Thursday, July 21, 2005

Best Nap Ever

Last night, instead of my standard evening television binge, I thought I'd culture myself with the two-disc DVD set of the movie — er, I mean, the film — La Dolce Vita. I had never seen any of Fellini's psychedelically incomprehensible neo-symbolist work before, and I don't enjoy being culturally illiterate, so this was more or less inevitable. Now, I've taken Film 101, so I was totally prepared to not be entertained, but I couldn't have imagined how amazingly dull Fellini is. La Dolce Vita is a three-hour examination of the empty, decadent lives of Rome's fading celebrities and aristocracy, although people who like to read into things also see it as an allegory of the seven deadly sins or the corrupt Italian political system. I was just trying to puzzle through the all-important question: why did someone think it was necessary to put this on film?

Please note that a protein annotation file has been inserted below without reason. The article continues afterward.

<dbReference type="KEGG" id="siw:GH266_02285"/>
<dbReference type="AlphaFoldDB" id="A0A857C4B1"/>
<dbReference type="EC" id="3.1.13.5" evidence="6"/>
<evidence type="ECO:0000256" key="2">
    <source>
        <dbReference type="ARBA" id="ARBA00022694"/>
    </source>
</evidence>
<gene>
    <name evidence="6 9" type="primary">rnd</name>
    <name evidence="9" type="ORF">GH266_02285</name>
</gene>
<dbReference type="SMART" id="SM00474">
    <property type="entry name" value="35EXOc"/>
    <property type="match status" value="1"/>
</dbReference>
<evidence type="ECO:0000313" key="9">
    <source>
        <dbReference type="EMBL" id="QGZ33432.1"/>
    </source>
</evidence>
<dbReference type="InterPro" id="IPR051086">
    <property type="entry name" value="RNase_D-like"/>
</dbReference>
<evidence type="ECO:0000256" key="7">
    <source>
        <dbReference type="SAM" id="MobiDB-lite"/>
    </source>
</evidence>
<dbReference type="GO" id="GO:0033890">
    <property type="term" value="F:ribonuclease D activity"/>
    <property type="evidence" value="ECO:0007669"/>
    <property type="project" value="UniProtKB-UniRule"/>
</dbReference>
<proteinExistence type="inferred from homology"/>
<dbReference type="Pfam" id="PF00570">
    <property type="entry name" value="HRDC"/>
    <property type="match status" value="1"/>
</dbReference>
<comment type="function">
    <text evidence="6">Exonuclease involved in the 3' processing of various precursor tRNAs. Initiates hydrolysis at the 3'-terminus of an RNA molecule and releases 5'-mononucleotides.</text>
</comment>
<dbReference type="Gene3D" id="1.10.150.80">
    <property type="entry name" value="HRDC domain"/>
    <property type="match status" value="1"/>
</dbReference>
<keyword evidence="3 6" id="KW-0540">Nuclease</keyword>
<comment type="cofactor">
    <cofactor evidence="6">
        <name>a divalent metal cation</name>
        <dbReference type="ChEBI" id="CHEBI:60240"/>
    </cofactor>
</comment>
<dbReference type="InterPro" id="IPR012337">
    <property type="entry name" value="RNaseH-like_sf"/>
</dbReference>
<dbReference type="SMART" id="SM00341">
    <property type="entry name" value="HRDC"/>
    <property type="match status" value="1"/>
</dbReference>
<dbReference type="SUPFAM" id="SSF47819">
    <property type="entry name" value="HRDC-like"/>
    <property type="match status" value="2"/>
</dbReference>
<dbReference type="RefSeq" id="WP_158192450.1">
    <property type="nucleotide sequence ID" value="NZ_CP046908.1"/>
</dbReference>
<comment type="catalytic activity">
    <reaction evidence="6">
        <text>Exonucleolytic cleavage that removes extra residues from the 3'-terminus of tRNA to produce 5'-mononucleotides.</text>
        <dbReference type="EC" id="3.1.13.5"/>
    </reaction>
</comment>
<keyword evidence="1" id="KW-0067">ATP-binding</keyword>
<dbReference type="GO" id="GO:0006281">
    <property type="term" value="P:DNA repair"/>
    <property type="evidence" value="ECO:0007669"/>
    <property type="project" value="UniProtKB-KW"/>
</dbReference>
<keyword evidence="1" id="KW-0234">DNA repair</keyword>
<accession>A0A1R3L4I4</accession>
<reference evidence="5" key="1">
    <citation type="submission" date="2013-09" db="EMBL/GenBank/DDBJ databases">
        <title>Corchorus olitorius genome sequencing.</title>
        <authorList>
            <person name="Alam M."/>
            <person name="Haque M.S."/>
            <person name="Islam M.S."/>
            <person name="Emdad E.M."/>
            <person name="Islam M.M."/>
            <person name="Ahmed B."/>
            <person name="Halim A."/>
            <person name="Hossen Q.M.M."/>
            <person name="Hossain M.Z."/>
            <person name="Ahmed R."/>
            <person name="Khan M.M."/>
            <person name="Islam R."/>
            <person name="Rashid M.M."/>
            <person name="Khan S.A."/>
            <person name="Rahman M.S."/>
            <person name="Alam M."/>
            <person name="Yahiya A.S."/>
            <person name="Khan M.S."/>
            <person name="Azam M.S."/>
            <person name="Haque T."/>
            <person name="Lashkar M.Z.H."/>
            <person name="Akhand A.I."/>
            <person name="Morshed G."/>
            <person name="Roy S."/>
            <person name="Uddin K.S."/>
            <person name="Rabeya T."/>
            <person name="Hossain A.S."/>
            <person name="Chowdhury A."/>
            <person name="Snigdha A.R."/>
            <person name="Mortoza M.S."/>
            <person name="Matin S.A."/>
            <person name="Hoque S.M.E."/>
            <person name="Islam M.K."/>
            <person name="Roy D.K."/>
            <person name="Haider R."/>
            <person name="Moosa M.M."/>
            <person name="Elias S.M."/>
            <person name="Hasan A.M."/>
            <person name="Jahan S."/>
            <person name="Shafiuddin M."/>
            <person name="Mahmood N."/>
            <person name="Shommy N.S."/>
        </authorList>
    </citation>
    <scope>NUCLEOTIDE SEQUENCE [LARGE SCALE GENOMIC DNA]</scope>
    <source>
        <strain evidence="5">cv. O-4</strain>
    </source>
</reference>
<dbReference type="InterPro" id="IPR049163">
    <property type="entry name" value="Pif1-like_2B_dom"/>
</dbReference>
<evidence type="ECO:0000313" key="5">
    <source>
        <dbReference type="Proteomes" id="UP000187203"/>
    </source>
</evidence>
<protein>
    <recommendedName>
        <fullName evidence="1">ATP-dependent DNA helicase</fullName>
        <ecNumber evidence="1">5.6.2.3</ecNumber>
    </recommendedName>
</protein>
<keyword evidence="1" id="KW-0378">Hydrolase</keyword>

I never want to be one of those deficient assholes who looks forward to shelling out ten bucks for a Michael Bay movie, but it's stuff like La Dolce Vita that turns "arthouse" into a four-letter word. What passes for its plot is a tabloid journalist running from one lavish party to another, and since it takes place in the sixties and everybody's high, each party has its own special interpretive dance number set to the standard B-movie acid jazz soundtrack. So you're not watching it to see what happens or to identify with the protagonist's growth; you're watching La Dolce Vita because you sort of skimmed this article on Fellini that your film professor gave you to read and now you've got to write a fifteen page paper on the word "Fellini-esque." Every now and then you think, "So each episode really does begin at dusk and end at dawn. Very clever, Federico. You prove a most worthy adversary."